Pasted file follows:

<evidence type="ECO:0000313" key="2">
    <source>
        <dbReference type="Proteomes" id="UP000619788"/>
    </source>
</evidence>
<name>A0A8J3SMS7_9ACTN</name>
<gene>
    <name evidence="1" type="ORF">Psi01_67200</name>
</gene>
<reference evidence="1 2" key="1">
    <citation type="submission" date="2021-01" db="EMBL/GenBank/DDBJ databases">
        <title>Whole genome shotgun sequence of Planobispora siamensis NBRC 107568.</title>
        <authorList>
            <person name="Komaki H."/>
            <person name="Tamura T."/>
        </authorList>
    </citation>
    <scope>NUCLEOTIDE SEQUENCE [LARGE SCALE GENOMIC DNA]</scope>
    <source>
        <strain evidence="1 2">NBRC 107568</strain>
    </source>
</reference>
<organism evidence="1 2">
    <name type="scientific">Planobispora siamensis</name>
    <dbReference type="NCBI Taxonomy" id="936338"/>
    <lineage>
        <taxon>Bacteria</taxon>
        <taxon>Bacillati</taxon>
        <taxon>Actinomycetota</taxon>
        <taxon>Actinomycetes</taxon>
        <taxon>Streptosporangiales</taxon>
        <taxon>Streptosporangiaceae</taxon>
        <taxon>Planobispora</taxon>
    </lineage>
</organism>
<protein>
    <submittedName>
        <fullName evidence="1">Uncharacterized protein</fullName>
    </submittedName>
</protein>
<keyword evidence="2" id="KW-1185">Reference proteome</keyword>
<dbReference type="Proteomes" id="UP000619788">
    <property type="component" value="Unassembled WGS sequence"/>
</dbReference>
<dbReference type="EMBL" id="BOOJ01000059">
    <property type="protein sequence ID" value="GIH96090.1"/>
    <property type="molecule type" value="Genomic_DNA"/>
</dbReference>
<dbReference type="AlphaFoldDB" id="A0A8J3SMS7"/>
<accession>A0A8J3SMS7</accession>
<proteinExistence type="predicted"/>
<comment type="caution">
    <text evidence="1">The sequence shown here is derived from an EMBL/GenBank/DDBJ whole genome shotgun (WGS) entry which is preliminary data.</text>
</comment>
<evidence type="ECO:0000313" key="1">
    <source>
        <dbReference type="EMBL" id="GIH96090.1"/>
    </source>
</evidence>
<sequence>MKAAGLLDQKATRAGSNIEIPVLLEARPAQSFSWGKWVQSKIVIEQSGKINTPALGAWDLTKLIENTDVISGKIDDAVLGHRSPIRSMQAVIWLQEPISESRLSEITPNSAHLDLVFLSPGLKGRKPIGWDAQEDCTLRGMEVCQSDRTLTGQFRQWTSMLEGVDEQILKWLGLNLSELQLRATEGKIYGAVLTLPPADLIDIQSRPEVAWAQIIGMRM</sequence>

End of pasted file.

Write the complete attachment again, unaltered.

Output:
<evidence type="ECO:0000313" key="2">
    <source>
        <dbReference type="Proteomes" id="UP000619788"/>
    </source>
</evidence>
<name>A0A8J3SMS7_9ACTN</name>
<gene>
    <name evidence="1" type="ORF">Psi01_67200</name>
</gene>
<reference evidence="1 2" key="1">
    <citation type="submission" date="2021-01" db="EMBL/GenBank/DDBJ databases">
        <title>Whole genome shotgun sequence of Planobispora siamensis NBRC 107568.</title>
        <authorList>
            <person name="Komaki H."/>
            <person name="Tamura T."/>
        </authorList>
    </citation>
    <scope>NUCLEOTIDE SEQUENCE [LARGE SCALE GENOMIC DNA]</scope>
    <source>
        <strain evidence="1 2">NBRC 107568</strain>
    </source>
</reference>
<organism evidence="1 2">
    <name type="scientific">Planobispora siamensis</name>
    <dbReference type="NCBI Taxonomy" id="936338"/>
    <lineage>
        <taxon>Bacteria</taxon>
        <taxon>Bacillati</taxon>
        <taxon>Actinomycetota</taxon>
        <taxon>Actinomycetes</taxon>
        <taxon>Streptosporangiales</taxon>
        <taxon>Streptosporangiaceae</taxon>
        <taxon>Planobispora</taxon>
    </lineage>
</organism>
<protein>
    <submittedName>
        <fullName evidence="1">Uncharacterized protein</fullName>
    </submittedName>
</protein>
<keyword evidence="2" id="KW-1185">Reference proteome</keyword>
<dbReference type="Proteomes" id="UP000619788">
    <property type="component" value="Unassembled WGS sequence"/>
</dbReference>
<dbReference type="EMBL" id="BOOJ01000059">
    <property type="protein sequence ID" value="GIH96090.1"/>
    <property type="molecule type" value="Genomic_DNA"/>
</dbReference>
<dbReference type="AlphaFoldDB" id="A0A8J3SMS7"/>
<accession>A0A8J3SMS7</accession>
<proteinExistence type="predicted"/>
<comment type="caution">
    <text evidence="1">The sequence shown here is derived from an EMBL/GenBank/DDBJ whole genome shotgun (WGS) entry which is preliminary data.</text>
</comment>
<evidence type="ECO:0000313" key="1">
    <source>
        <dbReference type="EMBL" id="GIH96090.1"/>
    </source>
</evidence>
<sequence>MKAAGLLDQKATRAGSNIEIPVLLEARPAQSFSWGKWVQSKIVIEQSGKINTPALGAWDLTKLIENTDVISGKIDDAVLGHRSPIRSMQAVIWLQEPISESRLSEITPNSAHLDLVFLSPGLKGRKPIGWDAQEDCTLRGMEVCQSDRTLTGQFRQWTSMLEGVDEQILKWLGLNLSELQLRATEGKIYGAVLTLPPADLIDIQSRPEVAWAQIIGMRM</sequence>